Anyway, however rough this may be right now, it works with all doing what it should. ie. spy streaming in, led driver pumping away, pwm’s changed ,external publish to it, uart in and publish, toggling input switching an output.
    This is some code I used for the input interrupt and output.
    Although it is set for HILEVEL active, it is active on a low level?
    The only way I could get a single hit ( regardless of component level debounce filtering) was to re enable the interrupt outside the int routine.
    Fortunately the rgb call back is convenient so I put in in there. I double checked that the bit flag for the interrupt on the port I’m using (5), was low before allowing it.
    I don’t know if this will be of any use, but I thought I would send it through.

    init ………….
    GPIO_DIS_OUTPUT(5); /* should make input */
    gpio_pin_intr_state_set(GPIO_ID_PIN(5), GPIO_PIN_INTR_HILEVEL);
    uint32 gpio_status;

    ….. interrupt routine
    void ICACHE_FLASH_ATTR interrupt_test() {
    uint32 gpio_status;
    INFO(“GPIO status %d”, gpio_status);
    INFO(“GPIO status2 %d”, gpio_status);
    FluidFlag = 8;
    port2 = !port2;
    strcat (fluid,” FLUID IS OUT”);
    MQTT_Publish(&mqttClient, “/echo”,fluid,strlen(fluid), 0, 0);
    memset(fluid, 0, sizeof(fluid));
    INFO(“GPIO Interrupt! \r\n”);
    // uint16 voltage = readvdd33();
    // ets_sprintf( machine_is, “%d”, voltage );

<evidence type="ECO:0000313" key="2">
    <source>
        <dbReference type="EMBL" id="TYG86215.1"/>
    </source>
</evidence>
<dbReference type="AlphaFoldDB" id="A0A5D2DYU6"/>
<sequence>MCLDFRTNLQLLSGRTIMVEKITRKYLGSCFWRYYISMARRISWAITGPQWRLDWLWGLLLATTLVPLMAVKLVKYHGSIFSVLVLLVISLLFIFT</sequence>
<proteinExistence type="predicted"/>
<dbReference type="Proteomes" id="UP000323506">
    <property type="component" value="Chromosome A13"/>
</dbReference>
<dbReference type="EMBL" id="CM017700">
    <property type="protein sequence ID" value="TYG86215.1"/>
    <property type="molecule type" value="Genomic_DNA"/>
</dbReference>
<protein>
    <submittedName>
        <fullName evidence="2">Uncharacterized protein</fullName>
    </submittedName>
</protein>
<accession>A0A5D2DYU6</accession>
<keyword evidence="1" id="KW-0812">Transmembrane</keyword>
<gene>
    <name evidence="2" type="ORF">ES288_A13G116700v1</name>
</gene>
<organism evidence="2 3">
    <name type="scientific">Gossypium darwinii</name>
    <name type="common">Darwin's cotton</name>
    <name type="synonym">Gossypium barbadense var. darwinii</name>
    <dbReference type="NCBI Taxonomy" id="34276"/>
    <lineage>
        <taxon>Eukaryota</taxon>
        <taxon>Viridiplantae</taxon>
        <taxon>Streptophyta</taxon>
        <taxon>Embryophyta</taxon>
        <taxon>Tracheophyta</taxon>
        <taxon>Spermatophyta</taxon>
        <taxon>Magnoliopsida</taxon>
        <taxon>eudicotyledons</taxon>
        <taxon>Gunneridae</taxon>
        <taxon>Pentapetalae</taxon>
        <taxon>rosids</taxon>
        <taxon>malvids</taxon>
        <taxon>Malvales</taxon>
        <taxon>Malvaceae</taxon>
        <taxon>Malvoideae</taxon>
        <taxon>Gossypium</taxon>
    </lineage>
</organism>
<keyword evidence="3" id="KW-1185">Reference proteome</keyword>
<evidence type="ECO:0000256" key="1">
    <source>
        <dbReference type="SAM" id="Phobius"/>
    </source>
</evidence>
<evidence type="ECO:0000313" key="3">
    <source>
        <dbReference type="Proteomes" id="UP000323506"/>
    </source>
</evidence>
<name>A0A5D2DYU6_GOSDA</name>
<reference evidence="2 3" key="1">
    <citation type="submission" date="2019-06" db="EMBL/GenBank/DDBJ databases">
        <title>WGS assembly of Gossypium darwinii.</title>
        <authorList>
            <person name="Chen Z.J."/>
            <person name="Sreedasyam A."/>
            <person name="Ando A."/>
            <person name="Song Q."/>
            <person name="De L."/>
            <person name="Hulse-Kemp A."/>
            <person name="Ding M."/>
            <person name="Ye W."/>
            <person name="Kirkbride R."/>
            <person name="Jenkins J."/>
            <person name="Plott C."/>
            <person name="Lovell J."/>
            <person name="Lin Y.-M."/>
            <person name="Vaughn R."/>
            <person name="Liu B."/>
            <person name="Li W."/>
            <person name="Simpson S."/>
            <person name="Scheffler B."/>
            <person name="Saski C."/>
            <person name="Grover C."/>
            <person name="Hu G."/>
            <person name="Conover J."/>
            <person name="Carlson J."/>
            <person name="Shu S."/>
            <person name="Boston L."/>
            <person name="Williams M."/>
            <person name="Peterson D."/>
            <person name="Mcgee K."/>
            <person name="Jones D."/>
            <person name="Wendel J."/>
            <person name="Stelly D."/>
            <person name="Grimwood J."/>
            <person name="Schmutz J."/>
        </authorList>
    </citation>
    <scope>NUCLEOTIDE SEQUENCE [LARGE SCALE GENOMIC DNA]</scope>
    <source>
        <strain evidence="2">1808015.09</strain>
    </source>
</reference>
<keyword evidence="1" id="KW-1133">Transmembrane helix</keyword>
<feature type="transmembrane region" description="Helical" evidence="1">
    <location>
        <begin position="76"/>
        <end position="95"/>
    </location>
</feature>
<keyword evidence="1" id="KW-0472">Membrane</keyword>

************** at end of rgb driver call back routine

    WS2812OutBuffer(rgb.buffer, 3, rgb.rgbnum);
    // INFO(“rgb’s are %d %d %d \r\n”, rgb.reda,rgb.bluea,rgb.greena);
    uint8_t gpio_status;
    if (gpio_status!= 0 && GPIO_INPUT_GET(LED_GPIO_5) == 0 )

  3. Greetings Peter,
    Thanks for your good work, It has helped me on my own journey of exploration of the ESP SOC chips.
    I have just now succeeded in cobbling together esp-mqtt-lcd with lcd backlight topic driving GPIO 15.
    Perhaps I could use the LDR on the dev board to control the brighness, I’ll see.
    The system is talking to Raspberrypi Thingbox Node-RED,
    The tool chain is Eclipse in WIndows 7-64 installed using online instructions.
    My aim is to make an openenergy monitor display system using a larger display.
    Kind regards, David.

    1. That’s great David and thanks for the kind words. I think the route you’ve taken is good. Having stumbled through figuring out how to write stuff in Node-Red I’m only just at the beginning of marvelling at this tool – I just hope it does not run out of steam on the Pi2 as if it does I’m going to have to dedicate something more powerful as it is definitely the way to go in terms of a control hub. Its amazing how many blog items out there say that GPIO15 is not usable and then all of a sudden it is! In my case the PWM function, simple though it is already has a home – our new bathroom is being kitted out now with LED strip (in some lovely aluminium+frosted plastic covers I found on the web) and the wall-switch will merely be an input to the board. Soft turn on/turn off and dim lighting after midnight are things I’ve gotten used to in one of my favourite hotels (I travel a fair bit) and now that’s going to be standard at home as well – all for one spare port bit I originally had no use for. We’ve already discussed making a mod to our board (once we get the first batch in and make sure it actually works) to add a decent MOSFET for this purpose. Just need to pick the best combination of cheap and working well with 3v3 logic input.